Digital Zoom: This is where the camera crops and enlarges a portion of the recorded video to give the illusion of getting closer. All you are actually doing is reducing the number of dots your camera uses and are therefore loosing image quality. The more you zoom digitally the more quality you loose.
A zoom length is generally stated in how many times it can bring an image closer i.e. 12X of 48X as the post above. now this is where it starts to get tricky.
The calculations are made from the widest setting as a starting point, but not all lenses are equal and this number also relates to the size of the camera's sensor (so it is virtually imposible to compare apples with apples without an advanced understanding of optics)
However we can make a few generalisations:
the longer you zoom the harder it is to hold the camera steady : - even with image stabilisation most people find it hard with more than about 10-15X zoom.
Digital zoom starts where optical zoom finishes for quality reasons digital zoom should be avoided where possible, but a camera that has 10X optical zoom and 10X digital has an effective zoom of 100X (as the zoom ratios multiply) so some manufactures say simply 100X zoom, some say 10X optical 100X digital and some will just say 100X zoom. Either way you are well and trully above the 15X wobbly cam danger zone.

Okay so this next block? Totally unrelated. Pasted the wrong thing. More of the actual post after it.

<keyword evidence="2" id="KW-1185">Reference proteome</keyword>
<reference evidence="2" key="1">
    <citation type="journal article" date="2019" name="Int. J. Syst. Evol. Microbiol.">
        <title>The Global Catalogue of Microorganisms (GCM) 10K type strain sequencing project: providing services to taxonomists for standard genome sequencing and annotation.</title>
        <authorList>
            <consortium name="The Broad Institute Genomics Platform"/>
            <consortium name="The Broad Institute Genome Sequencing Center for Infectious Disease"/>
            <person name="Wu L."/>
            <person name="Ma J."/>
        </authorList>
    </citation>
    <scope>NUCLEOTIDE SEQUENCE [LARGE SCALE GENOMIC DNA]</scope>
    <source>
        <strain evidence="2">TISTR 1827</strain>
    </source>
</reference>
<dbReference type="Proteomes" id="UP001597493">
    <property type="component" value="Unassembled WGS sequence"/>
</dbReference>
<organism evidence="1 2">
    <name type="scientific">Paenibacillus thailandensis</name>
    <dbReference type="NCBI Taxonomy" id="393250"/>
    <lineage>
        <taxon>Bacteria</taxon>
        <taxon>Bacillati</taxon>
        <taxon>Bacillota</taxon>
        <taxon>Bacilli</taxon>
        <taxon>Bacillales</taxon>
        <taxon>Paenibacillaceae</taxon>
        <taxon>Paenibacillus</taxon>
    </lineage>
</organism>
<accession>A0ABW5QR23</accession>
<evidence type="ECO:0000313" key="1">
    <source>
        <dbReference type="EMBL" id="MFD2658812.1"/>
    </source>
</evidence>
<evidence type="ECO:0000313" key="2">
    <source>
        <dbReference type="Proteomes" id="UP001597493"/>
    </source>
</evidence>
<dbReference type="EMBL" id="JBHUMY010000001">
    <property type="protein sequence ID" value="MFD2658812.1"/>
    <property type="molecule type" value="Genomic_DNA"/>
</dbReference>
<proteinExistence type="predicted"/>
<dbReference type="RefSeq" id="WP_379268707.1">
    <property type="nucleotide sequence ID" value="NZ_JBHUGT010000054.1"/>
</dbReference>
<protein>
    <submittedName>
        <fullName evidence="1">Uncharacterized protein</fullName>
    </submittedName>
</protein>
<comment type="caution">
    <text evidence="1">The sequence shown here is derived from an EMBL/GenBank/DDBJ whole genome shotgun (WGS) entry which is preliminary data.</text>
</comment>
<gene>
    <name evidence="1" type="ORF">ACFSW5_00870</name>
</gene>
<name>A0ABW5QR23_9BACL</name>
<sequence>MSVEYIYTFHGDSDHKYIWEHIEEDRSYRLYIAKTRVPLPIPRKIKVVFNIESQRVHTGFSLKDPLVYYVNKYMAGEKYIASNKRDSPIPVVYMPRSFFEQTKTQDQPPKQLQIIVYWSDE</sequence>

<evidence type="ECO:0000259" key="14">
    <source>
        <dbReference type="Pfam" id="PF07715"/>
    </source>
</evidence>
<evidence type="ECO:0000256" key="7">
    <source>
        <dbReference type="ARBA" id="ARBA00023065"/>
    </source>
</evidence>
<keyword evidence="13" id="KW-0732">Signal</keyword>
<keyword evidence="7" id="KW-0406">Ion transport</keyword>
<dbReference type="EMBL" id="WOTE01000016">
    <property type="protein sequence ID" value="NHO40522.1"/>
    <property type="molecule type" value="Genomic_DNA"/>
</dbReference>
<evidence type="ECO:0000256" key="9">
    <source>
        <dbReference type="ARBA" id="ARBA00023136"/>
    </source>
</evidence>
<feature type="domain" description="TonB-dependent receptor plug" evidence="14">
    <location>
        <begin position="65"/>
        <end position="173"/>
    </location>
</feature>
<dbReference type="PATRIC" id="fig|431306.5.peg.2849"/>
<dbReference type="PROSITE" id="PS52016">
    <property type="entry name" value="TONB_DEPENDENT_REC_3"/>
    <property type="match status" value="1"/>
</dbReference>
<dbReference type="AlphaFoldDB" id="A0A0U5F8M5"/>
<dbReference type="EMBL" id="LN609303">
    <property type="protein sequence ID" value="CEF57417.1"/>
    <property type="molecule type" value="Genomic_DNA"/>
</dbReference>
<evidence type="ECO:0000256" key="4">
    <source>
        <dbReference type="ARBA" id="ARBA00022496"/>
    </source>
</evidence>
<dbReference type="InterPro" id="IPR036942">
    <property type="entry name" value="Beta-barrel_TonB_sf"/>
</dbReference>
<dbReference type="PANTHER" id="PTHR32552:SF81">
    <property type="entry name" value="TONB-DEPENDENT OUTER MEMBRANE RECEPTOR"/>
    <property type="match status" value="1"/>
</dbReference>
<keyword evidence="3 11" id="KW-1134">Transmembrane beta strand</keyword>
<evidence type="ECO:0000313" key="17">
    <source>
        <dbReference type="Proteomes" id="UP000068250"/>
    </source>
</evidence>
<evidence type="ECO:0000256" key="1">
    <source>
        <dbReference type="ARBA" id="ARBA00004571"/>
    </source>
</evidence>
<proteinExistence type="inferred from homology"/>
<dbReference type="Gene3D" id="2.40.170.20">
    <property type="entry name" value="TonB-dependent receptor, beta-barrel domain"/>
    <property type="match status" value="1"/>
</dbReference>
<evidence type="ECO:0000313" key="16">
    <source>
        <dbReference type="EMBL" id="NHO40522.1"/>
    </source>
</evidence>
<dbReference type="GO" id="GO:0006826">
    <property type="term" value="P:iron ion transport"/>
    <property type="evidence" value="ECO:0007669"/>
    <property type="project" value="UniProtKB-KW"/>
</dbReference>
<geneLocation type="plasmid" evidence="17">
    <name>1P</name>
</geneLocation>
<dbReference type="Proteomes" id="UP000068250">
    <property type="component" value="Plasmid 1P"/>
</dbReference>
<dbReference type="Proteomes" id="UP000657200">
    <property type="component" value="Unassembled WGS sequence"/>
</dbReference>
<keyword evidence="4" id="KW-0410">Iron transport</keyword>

It is far better to move closer than use the zoom almost all the time so try to avoid it. If you can't, try to use a tripod or some other form of support when you get over 10X zoom.
Have a look at the specifications on the camera. If the lens has 35mm equivalents listed all the better as you can benchmark the zoom settings. In 35mm any starting point wider than 35 mm is considered very wide and would cut into your longest zoom point although depending on what you want to film this isn't a bad thing. 50mm is the angle of view that most people see when looking naturally so it is generally considered a comfortable midpoint. 85-200mm is getting into the range for portraits. The idea being that a person is more comfortable when a camera isn't so close to them yet this zoom level is roughly a good head and shoulders shot at a comfortable distance. 300 - 600 is the range required for longer things such as sports wildlife concerts etc. now if our starting point is 35mm as it is on many digital cameras (a camera that starts wider than 35 mm is often sold as having a wide angle lens) then a 10x optical zoom which is relatively low by todays standards puts us right into the 300-600 category at 350mm.